Melatonin reduces lung oxidative stress in patients with chronic obstructive pulmonary disease: a randomized, double-blind, placebo-controlled study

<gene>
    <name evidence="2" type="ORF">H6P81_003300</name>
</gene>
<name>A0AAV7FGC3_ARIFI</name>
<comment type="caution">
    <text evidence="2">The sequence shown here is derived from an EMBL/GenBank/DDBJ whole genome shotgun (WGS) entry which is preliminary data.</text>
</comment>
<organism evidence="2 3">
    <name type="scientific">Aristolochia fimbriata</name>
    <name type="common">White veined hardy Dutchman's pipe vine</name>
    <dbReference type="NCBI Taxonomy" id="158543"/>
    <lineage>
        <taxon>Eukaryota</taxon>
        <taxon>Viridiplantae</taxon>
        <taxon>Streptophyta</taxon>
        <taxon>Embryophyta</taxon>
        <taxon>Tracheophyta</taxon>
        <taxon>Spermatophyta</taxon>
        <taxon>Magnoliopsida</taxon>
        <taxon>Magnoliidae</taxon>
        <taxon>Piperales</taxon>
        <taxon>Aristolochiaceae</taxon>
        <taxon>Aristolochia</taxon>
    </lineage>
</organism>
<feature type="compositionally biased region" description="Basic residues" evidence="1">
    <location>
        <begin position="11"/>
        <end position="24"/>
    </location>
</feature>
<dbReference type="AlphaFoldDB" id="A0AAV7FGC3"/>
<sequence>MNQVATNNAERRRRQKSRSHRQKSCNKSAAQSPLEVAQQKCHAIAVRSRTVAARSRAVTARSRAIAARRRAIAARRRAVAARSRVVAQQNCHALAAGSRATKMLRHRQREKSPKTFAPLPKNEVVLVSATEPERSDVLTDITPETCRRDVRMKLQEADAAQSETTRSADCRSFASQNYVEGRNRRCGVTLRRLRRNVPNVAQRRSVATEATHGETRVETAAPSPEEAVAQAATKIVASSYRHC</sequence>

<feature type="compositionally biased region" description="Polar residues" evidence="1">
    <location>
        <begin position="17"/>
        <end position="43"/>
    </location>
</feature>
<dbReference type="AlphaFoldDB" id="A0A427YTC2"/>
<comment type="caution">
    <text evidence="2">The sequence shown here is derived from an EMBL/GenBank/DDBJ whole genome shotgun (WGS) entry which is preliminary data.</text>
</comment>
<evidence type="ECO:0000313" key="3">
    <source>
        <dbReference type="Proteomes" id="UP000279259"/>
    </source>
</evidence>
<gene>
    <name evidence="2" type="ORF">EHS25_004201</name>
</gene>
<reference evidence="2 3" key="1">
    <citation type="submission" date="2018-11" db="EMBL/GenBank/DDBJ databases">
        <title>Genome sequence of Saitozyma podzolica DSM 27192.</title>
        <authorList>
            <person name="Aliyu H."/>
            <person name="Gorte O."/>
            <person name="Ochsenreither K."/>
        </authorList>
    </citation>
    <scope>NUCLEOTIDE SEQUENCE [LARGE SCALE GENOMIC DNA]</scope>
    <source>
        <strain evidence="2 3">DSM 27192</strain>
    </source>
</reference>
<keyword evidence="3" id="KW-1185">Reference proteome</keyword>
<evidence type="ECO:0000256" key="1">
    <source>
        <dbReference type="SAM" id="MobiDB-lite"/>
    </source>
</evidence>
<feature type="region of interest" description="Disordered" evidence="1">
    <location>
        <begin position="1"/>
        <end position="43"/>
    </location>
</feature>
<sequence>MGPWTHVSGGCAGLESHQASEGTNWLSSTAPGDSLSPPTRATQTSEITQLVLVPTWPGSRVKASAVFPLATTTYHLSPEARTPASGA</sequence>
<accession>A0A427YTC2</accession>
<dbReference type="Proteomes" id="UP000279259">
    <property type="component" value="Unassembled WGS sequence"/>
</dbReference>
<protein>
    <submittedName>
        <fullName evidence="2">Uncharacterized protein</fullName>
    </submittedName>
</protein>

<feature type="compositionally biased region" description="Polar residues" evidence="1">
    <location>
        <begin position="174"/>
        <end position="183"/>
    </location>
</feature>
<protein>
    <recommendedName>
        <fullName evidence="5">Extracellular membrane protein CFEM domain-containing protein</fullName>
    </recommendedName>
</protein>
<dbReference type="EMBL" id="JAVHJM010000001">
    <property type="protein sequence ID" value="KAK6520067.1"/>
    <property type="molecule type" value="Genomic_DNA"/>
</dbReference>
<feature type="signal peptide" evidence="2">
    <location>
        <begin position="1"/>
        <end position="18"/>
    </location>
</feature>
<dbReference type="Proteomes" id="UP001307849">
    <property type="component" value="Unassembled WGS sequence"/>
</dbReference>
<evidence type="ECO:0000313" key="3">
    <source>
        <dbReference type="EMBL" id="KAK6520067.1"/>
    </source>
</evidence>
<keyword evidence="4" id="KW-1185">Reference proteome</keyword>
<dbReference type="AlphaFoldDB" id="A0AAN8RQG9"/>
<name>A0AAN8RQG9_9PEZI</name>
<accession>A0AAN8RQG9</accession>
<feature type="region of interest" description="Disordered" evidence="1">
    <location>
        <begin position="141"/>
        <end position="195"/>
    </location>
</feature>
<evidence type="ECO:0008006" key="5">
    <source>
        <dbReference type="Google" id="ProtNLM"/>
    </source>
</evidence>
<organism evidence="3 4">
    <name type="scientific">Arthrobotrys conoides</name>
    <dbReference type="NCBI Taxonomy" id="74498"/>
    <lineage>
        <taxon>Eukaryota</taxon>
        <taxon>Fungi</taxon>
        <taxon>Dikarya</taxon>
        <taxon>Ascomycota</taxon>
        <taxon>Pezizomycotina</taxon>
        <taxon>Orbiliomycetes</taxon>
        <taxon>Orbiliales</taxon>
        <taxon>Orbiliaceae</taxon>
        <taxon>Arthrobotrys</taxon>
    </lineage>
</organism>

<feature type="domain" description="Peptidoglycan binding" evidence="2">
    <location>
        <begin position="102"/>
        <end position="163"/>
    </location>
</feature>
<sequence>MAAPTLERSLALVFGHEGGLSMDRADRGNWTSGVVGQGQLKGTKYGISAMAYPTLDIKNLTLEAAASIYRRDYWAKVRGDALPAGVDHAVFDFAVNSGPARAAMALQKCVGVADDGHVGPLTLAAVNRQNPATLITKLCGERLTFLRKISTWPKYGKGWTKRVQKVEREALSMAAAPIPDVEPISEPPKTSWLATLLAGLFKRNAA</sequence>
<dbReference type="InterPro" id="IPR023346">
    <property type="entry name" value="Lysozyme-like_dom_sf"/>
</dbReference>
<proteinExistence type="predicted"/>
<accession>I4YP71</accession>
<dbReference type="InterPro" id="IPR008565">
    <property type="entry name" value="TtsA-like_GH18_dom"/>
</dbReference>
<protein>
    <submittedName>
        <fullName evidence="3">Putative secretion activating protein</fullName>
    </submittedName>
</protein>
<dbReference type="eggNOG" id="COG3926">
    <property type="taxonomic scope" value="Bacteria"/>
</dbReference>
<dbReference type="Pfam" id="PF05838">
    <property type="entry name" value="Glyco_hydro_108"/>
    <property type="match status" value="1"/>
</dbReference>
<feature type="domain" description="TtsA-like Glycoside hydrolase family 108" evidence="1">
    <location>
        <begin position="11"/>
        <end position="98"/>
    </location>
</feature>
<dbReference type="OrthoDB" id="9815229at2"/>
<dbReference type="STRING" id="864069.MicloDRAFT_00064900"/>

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Chronic obstructive pulmonary disease (COPD), a major cause of death and disability, is attributed to an abnormal inflammatory response by the lungs to noxious substances, primarily from cigarette smoke. Although oxidative stress is regarded as central to the pathogenesis of COPD, very few studies have examined the effects of antioxidants in this condition. This was a randomized, double-blind, placebo-controlled study on the effects of melatonin in COPD. Thirty-six consecutive patients with clinically stable moderate to very severe COPD (30 men; mean ± S.D. = 66.6 ± 7.8 yr) were randomized to receive 3 mg melatonin (N = 18) or placebo for 3 months. Oxidative stress was evaluated by 8-isoprostane levels in exhaled breath condensate at baseline (T0) and after one (T1), two (T2), and three months (T3) of treatment. Additionally, exhaled breath condensate levels of IL-8, dyspnea severity (Medical Research Council scale), lung function (spirometry), and functional exercise capacity (six min walk test) were compared at baseline and after treatment. Patients receiving melatonin showed a decrease in 8-isoprostane (T0: mean ± S.E.M. = 20.41 ± 2.92 pg/mL; T1: 18.56 ± 2.68 pg/mL; T2: 12.68 ± 2.04 pg/mL; T3: 12.70 ± 2.18 pg/mL; P = 0.04; repeated measures ANOVA) with significant differences from baseline after 2 (P = 0.03) and 3 months (P = 0.01). Dyspnea was improved by melatonin (P = 0.01), despite no significant changes in lung function or exercise capacity. Placebo-treated patients, but not those who were given melatonin, showed an increase in IL-8 (P = 0.03). In summary, melatonin administration reduced oxidative stress and improved dyspnea in COPD. Further studies are necessary to determine the potential role for melatonin in the long-term management of these patients.

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